With those hints in mind, can you guys get to a final resolution for the questions that haven't quite been answered in this thread?
 
Harikrishna Gorrepati
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Hi Abimaran, I am not clear for Question 1. Could you please elaborate and explain in simple terms..
Primitives are not objects. So, short story = 200 doesn't relate/applicable to object.
Default value for object references (here, Short story;) is null, so story object is not created on the heap.
 
Abimaran Kugathasan
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Harikrishna Gorrepati wrote:
Question 1 : Line # 13 passing passing c2 object reference to Line # 4 and we are making it null at Line 5. So c2 also shold be null right because it is pas by reference ?

Harikrishna Gorrepati wrote:Hi Abimaran, I am not clear for Question 1. Could you please elaborate and explain in simple terms..


In which point you are in trouble? Where is your problem? Did you Google about the Pass-By-Reference for Java?

 
Harikrishna Gorrepati
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Yes. I know about Pass by reference and ran couple of examples.
My Question is Line # 13 passing passing c2 object reference to Line # 4 and we are making c2 object reference null at Line 5. So c2 also should be null because it is pass by reference ? Please correct me if I am going wrong.
 
Abimaran Kugathasan
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Harikrishna Gorrepati wrote:
My Question is Line # 13 passing passing c2 object reference to Line # 4 and we are making c2 object reference null at Line 5. So c2 also should be null because it is pass by reference ? Please correct me if I am going wrong.


You copied the reference (the bit pattern) and pass it to another reference. So, noe two reference variable hold the same bit pattern for the object, which you've created in the 12th line.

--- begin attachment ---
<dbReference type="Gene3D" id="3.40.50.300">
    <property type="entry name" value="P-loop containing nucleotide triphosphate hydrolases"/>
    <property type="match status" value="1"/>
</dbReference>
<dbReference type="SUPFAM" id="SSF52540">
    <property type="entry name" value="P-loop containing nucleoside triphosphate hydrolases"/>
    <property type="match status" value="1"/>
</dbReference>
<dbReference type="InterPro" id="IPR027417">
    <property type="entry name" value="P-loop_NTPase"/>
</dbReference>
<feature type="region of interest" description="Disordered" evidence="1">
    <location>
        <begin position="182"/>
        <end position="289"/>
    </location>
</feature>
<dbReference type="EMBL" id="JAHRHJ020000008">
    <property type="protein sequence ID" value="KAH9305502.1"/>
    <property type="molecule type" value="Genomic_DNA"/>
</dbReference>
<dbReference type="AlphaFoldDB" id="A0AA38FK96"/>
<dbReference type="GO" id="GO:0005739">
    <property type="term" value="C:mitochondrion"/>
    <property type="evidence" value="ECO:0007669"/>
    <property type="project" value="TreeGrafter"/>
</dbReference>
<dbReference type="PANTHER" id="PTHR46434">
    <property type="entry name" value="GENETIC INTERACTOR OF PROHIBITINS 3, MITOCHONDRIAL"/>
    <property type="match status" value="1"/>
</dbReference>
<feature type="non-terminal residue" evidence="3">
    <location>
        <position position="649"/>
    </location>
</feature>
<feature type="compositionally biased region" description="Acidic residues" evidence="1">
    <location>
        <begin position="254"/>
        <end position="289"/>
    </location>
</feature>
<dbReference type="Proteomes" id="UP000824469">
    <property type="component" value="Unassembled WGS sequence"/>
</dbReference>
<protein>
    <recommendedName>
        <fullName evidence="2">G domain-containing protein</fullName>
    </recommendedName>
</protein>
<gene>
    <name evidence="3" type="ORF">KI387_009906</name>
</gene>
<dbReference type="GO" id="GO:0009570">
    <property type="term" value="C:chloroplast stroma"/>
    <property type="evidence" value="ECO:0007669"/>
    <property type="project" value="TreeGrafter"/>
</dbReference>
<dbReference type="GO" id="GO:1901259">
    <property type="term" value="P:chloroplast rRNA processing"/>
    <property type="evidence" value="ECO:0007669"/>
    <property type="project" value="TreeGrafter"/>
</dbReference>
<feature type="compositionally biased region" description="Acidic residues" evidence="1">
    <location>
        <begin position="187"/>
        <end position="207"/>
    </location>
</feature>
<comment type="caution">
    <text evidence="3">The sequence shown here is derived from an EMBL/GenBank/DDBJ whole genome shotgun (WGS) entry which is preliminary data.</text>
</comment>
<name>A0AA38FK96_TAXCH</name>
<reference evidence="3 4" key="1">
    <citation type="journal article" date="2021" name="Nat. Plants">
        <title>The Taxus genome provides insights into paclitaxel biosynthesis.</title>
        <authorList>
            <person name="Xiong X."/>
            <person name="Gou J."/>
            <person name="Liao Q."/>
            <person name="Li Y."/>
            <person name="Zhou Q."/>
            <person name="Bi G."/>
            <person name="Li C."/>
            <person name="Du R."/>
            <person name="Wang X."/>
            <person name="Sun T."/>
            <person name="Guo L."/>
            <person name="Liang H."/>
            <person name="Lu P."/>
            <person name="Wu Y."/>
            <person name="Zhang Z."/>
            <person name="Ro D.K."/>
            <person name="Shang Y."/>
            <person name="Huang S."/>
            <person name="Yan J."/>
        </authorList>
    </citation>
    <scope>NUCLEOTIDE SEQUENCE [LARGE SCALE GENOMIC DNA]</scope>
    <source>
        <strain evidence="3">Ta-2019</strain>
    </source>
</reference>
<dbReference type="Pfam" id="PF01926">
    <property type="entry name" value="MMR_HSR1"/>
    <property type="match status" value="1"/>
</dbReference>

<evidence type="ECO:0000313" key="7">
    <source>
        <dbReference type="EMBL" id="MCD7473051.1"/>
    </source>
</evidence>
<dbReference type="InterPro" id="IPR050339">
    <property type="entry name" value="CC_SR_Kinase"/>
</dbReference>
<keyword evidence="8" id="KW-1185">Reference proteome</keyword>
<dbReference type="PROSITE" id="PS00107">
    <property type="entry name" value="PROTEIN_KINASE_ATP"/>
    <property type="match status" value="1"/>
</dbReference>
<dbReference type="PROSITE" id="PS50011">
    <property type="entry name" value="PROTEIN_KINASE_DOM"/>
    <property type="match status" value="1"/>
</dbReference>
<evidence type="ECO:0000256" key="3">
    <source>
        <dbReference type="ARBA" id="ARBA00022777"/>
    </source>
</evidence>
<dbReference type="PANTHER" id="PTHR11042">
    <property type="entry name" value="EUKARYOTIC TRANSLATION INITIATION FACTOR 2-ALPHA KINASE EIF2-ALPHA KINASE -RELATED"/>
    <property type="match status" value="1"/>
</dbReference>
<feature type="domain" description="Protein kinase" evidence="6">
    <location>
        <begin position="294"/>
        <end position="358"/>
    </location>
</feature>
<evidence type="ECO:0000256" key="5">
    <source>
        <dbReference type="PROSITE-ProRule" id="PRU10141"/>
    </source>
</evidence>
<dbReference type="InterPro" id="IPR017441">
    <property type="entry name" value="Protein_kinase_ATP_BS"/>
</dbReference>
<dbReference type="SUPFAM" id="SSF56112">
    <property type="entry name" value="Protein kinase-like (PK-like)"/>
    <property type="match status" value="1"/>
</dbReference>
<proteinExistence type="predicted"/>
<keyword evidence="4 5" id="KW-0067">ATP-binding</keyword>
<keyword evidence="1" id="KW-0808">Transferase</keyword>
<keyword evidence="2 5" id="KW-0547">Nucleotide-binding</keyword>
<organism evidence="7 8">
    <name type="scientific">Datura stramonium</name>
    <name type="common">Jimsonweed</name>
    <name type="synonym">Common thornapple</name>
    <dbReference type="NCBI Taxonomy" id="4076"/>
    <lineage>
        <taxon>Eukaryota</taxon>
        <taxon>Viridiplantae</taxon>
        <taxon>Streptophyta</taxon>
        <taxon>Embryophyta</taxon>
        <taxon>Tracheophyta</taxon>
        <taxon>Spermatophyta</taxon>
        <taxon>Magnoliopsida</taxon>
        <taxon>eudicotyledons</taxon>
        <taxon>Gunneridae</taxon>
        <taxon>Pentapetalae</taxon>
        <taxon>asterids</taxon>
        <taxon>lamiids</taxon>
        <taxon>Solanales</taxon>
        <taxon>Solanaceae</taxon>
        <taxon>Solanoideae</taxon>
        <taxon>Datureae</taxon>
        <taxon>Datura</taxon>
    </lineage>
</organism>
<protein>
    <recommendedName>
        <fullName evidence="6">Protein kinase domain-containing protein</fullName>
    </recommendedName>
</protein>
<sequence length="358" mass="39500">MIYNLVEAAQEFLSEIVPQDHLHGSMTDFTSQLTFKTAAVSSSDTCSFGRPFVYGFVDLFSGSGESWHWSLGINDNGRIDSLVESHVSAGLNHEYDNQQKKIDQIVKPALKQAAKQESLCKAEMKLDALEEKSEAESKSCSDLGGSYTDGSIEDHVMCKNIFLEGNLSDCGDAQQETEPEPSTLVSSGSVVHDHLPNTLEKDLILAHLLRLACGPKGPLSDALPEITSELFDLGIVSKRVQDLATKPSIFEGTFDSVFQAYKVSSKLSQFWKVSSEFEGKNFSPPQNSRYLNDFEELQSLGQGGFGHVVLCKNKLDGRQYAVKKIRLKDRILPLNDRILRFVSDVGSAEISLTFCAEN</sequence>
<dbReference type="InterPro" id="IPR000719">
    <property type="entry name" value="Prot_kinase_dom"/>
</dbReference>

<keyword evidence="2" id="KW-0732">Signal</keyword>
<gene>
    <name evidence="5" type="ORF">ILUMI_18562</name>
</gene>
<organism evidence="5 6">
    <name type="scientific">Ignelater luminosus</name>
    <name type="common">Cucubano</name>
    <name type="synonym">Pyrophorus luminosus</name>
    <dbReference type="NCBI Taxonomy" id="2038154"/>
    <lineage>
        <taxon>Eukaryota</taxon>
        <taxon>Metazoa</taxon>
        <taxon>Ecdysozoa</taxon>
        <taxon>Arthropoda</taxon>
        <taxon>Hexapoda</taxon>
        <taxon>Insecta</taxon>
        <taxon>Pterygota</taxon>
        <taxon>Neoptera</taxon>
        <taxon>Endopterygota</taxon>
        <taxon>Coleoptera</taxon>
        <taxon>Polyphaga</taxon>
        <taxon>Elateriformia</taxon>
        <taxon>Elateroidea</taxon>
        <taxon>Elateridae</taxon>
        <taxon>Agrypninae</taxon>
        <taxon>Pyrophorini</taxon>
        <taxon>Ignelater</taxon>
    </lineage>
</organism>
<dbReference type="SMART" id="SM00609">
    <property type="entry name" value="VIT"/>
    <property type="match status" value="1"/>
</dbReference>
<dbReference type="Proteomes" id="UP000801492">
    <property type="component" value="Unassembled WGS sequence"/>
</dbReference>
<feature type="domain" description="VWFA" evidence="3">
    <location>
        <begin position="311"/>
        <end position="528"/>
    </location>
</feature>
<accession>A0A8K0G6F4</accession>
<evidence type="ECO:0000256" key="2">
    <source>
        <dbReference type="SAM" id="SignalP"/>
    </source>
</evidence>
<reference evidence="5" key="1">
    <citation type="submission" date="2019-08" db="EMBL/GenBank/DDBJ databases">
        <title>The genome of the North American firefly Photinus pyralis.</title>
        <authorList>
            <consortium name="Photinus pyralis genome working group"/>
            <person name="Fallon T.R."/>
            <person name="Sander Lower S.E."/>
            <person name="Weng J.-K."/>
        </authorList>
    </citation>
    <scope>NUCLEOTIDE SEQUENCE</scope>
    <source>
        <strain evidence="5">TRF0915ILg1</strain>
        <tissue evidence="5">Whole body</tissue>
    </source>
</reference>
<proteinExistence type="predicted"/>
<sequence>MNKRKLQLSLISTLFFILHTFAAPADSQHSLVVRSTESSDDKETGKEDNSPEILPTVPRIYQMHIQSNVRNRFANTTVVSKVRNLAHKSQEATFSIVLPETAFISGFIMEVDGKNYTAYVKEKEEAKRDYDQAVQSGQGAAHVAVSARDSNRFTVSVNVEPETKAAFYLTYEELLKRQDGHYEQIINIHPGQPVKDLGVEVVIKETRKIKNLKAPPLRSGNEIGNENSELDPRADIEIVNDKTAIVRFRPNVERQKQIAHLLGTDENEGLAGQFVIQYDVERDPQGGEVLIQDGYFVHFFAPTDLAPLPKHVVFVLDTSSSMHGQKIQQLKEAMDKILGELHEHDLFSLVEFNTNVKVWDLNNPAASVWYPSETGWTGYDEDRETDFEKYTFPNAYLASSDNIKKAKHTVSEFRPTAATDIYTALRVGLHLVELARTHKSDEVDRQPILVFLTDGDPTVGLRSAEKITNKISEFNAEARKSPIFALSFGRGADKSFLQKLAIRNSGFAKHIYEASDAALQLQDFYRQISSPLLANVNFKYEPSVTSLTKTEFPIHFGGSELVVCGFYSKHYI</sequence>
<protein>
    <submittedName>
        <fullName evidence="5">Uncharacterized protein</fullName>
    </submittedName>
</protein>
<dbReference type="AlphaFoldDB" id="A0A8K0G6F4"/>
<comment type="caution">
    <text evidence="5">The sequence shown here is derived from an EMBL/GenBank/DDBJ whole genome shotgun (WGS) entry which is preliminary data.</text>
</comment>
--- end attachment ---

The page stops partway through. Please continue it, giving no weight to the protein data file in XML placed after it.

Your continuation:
Harikrishna Gorrepati
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Yes. c2 hold same bit pattern. but we made it null at Line 5. So c2 at Line 12 also should be null know ??
 
Abimaran Kugathasan
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Harikrishna Gorrepati wrote:Yes. c2 hold same bit pattern. but we made it null at Line 5. So c2 at Line 12 also should be null know ??

No, it's just like this : You have an Identification Card (something like, student ID card/VISA) for you, and for a purpose, you need to give the exact copy of that one to a official purposes. But, there, they, that officials lost it. But, still you've another one. So, you can use it to be identify whenever you need to do.

[And think like, if you don't have any Identification Card, then the government will GCed you ]
 
Harikrishna Gorrepati
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Hi Abimaran,

I am completely lost
 
Abimaran Kugathasan
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Harikrishna Gorrepati wrote:
I am completely lost


What??? Did you get it? Cleared?
 
Harikrishna Gorrepati
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No. If you don't mind, Can I call you (or) you can call me at [Phone Number Deleted, check this]
 
Ankit Garg